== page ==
Played in an intermittent downpour, the game was the Yankees' sixth straight win, each victory of the Interleague variety against National League East clubs. Having swept the Mets and Braves, the Yankees will move on to Nationals Park this weekend to open a three-game series against Washington on Friday night.
Overall, the Yanks have won 11 of their last 13, and they maintained the AL's best record at 37-25. The Yankees lead the second-place Orioles by one game and the third-place Rays by two in the AL East.
The combined crowd of 133,059 at Turner Field for the three games this week had a decided Yankees flavor. Sans the famous "Tomahawk Chop," Yankees fans have vocally been almost the equal of their Braves counterparts. On Tuesday night, the 23rd career grand slam hit by Alex Rodriguez -- which tied the score and pulled the third baseman even with Lou Gehrig atop the all-time list -- was caught in the left-field seats by a Yankees fan.
And when Granderson followed Derek Jeter's leadoff single in the top of the sixth inning with his 18th homer of the season -- hit well into the right-field stands -- the din in favor of the Yankees was nearly deafening.
"They've been loud all three games," Granderson said. "I feel like the Yankees fans do a great job of traveling, and in this series they didn't disappoint. They came out. I'm sure a lot of people in this area -- and around the country -- are big Yankees fans, whether it be by relocating or simply how they grew up."
The attitude was shared by some of the players, as well as the fans. Nick Swisher, who followed the Rodriguez slam on Tuesday night with a go-ahead two-run homer, was stomping around the postgame clubhouse humming the melodious "Tomahawk Chop."
"I'm chopping it up, man," Swisher said. "The fans were awesome. I don't want to take anything away from them, but they're like that everywhere we go."
In some places, though, the fans are definitely more vociferous than others. The celebration on Wednesday night by Yankees fans started early. Jeter opened the game with a double and scored on A-Rod's single. That 1-0 lead held into fifth inning, when Martin Prado singled and McCann hit his homer, giving the Braves a short-lived 2-1 lead.
Hudson, whose start had been pushed back by three days because of bone spurs in his left foot, lasted six innings and threw 100 pitches. He walked none, allowed six hits and whiffed eight.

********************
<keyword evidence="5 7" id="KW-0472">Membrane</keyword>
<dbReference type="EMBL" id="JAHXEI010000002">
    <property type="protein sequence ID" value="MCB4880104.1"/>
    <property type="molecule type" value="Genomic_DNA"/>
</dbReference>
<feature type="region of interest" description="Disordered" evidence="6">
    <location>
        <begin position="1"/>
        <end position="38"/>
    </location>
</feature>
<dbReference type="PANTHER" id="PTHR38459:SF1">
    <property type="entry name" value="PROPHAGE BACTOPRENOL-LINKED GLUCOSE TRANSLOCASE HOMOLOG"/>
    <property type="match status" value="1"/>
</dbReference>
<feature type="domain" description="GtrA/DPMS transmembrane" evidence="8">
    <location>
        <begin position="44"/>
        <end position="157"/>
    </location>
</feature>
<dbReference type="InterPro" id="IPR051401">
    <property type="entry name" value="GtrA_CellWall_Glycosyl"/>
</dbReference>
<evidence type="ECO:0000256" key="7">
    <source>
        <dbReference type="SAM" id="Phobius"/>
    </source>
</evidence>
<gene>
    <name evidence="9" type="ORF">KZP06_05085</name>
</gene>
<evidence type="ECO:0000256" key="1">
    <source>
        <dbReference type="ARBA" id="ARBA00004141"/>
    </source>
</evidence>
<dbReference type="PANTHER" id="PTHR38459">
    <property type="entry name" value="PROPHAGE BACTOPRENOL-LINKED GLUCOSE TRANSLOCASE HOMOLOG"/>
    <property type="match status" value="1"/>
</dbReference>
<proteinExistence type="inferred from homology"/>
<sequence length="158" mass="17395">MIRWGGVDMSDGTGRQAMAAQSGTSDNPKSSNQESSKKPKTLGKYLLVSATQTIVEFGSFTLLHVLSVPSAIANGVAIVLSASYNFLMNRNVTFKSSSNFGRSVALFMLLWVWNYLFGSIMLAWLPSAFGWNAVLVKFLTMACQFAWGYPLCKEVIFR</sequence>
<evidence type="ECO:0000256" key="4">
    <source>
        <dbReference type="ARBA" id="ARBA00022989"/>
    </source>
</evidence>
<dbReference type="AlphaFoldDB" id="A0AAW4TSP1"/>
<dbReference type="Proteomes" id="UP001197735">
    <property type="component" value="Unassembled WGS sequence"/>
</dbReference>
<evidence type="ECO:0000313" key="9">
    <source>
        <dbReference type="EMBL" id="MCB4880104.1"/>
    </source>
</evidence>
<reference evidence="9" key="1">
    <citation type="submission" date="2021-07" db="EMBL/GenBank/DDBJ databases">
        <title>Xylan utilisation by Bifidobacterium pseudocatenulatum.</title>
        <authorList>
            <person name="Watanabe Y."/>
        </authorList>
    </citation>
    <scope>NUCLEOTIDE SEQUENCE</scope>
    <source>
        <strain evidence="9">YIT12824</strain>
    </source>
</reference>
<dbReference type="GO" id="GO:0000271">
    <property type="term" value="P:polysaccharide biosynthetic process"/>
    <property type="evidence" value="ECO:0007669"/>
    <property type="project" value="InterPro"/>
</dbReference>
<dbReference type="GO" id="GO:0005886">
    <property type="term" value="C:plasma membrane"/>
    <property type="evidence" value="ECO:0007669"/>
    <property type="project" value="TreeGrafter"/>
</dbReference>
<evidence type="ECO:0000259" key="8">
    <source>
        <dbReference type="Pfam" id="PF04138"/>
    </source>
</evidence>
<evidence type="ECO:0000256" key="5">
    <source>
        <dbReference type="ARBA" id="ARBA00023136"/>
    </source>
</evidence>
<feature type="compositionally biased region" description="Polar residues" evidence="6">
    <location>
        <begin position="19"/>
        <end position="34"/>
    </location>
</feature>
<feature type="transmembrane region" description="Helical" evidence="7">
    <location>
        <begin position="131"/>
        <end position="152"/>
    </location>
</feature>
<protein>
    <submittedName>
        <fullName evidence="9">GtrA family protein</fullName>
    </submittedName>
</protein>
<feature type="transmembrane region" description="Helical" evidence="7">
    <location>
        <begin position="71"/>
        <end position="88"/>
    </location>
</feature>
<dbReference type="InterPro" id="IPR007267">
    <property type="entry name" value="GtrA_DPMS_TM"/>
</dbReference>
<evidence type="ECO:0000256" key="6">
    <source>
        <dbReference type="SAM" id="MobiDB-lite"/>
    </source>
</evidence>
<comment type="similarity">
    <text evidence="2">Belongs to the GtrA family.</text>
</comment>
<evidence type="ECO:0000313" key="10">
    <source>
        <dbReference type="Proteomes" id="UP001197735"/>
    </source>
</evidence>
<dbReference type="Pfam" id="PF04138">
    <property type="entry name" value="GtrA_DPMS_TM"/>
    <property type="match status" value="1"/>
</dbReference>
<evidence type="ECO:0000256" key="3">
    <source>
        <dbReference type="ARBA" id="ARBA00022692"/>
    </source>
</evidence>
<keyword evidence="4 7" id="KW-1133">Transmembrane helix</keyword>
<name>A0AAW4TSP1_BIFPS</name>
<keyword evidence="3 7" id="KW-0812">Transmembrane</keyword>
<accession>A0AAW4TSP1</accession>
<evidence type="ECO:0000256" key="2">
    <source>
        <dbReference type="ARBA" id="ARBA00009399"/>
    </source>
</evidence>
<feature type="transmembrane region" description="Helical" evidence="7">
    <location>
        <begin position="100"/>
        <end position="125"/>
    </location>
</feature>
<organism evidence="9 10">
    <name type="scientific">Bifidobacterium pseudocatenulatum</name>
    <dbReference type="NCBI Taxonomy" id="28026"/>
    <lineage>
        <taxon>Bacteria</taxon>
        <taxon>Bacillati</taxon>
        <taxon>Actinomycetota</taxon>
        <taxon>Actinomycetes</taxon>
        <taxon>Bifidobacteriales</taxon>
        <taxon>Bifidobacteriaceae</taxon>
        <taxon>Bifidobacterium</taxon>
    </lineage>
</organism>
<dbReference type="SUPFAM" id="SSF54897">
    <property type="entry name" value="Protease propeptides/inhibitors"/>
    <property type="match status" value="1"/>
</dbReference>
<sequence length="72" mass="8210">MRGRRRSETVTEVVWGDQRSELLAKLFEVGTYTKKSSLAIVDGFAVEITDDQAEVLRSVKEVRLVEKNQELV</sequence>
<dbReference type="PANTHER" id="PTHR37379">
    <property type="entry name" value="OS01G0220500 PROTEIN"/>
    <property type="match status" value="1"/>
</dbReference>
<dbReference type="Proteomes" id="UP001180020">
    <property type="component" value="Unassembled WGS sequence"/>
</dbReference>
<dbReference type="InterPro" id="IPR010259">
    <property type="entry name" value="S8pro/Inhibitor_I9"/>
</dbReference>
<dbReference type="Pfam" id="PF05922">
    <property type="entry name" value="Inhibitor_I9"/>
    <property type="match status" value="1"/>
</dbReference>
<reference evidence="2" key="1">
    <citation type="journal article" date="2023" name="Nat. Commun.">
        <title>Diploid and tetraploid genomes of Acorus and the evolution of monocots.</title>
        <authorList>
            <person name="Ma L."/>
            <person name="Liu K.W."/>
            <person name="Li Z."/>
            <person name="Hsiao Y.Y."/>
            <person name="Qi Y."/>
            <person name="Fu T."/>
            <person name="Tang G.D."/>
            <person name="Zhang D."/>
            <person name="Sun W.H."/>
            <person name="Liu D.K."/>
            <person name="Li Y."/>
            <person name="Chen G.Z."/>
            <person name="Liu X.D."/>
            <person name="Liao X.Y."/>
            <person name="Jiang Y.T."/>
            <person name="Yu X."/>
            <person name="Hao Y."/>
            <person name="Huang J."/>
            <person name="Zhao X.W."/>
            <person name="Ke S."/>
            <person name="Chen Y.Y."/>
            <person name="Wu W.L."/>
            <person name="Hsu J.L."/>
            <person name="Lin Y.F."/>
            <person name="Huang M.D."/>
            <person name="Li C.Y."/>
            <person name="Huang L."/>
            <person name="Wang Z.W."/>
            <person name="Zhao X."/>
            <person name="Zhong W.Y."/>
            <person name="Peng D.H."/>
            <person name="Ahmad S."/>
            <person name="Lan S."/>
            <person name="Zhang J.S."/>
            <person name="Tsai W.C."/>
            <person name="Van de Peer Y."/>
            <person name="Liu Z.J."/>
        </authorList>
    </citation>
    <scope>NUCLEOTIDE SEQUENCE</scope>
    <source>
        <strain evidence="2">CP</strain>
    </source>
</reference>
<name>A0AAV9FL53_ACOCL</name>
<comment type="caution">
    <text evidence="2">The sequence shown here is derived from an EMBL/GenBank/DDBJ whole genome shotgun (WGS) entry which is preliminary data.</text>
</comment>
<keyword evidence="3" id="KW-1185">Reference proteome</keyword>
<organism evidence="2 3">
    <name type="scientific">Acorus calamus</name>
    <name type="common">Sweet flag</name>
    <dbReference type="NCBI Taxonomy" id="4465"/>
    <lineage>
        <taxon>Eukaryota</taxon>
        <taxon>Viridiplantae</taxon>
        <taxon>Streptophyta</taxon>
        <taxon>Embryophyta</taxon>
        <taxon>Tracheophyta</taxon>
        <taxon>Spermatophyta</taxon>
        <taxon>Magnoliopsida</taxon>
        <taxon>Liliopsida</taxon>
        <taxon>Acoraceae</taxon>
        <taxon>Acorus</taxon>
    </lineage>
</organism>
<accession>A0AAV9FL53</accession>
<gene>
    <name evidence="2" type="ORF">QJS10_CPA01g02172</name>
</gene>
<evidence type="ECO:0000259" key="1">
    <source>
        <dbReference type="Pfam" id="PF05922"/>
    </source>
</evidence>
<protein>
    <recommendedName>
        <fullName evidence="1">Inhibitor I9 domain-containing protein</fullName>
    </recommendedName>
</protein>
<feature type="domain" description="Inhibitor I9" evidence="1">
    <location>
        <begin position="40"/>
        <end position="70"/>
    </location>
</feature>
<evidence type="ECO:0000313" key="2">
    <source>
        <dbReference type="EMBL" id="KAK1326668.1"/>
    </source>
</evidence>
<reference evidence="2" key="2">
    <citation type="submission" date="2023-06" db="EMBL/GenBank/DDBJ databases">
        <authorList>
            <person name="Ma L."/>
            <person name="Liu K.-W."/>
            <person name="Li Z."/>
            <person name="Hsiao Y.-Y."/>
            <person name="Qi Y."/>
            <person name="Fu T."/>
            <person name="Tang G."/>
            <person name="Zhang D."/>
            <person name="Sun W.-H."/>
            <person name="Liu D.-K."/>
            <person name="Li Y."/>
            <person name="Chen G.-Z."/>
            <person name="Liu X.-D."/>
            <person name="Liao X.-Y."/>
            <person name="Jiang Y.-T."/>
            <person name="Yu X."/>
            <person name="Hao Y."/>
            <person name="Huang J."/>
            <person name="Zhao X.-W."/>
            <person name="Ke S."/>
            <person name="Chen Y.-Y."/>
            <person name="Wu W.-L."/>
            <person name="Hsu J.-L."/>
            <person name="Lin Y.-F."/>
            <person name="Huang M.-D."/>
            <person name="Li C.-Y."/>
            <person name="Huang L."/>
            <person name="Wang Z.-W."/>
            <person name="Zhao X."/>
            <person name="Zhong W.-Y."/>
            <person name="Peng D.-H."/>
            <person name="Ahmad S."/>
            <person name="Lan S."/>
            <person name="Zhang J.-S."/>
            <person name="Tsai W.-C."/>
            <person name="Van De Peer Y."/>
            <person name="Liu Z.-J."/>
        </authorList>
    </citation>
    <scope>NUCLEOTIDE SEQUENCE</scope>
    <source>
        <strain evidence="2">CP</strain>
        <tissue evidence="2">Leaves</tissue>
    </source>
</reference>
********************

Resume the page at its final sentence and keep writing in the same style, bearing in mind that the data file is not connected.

"We got the big hit to take the lead, and they came right back to hit one of Huddy's few mistakes tonight," lamented Braves third baseman Chipper Jones.
The Braves had more than enough chances against Kuroda, who apparently followed the recent dictum of Yankees starting pitchers: bend, but don't break. Kuroda threw 110 pitches and squirmed out of numerous jams. He had eight strikeouts.
The Braves had runners on base in each of his innings, and they had the bases loaded with one out in the second but didn't score. Atlanta stranded a runner on third with two outs in third inning and left runners on second and third with two outs the next frame.
Even after McCann homered, Jason Heyward doubled with two outs but remained planted on second.
"It seemed like every time Kuroda needed to make a pitch or get a strikeout, he got it," Jones said. "We just couldn't break through with the big hit."
It was the same circumstances as relievers Boone Logan, Cody Eppley and Rafael Soriano pitched into and out of trouble in the last three innings to nail down the win. The Yankees never had a clean inning, as the Braves stranded 13 baserunners.
For Kuroda, it was professional win No. 150, 47 of which have come in the Major Leagues since he came to the U.S., signing with the Dodgers before the 2008 season. This is his first season with the Yankees.
"It's a great milestone," Kuroda said, continuing a week of personal Yankees landmarks. "When I first started as a professional pitcher, I never thought I would get here. But I'm just happy I did."
It was all certainly sweet music to the ears of southern Yankees fans at Turner Field this week.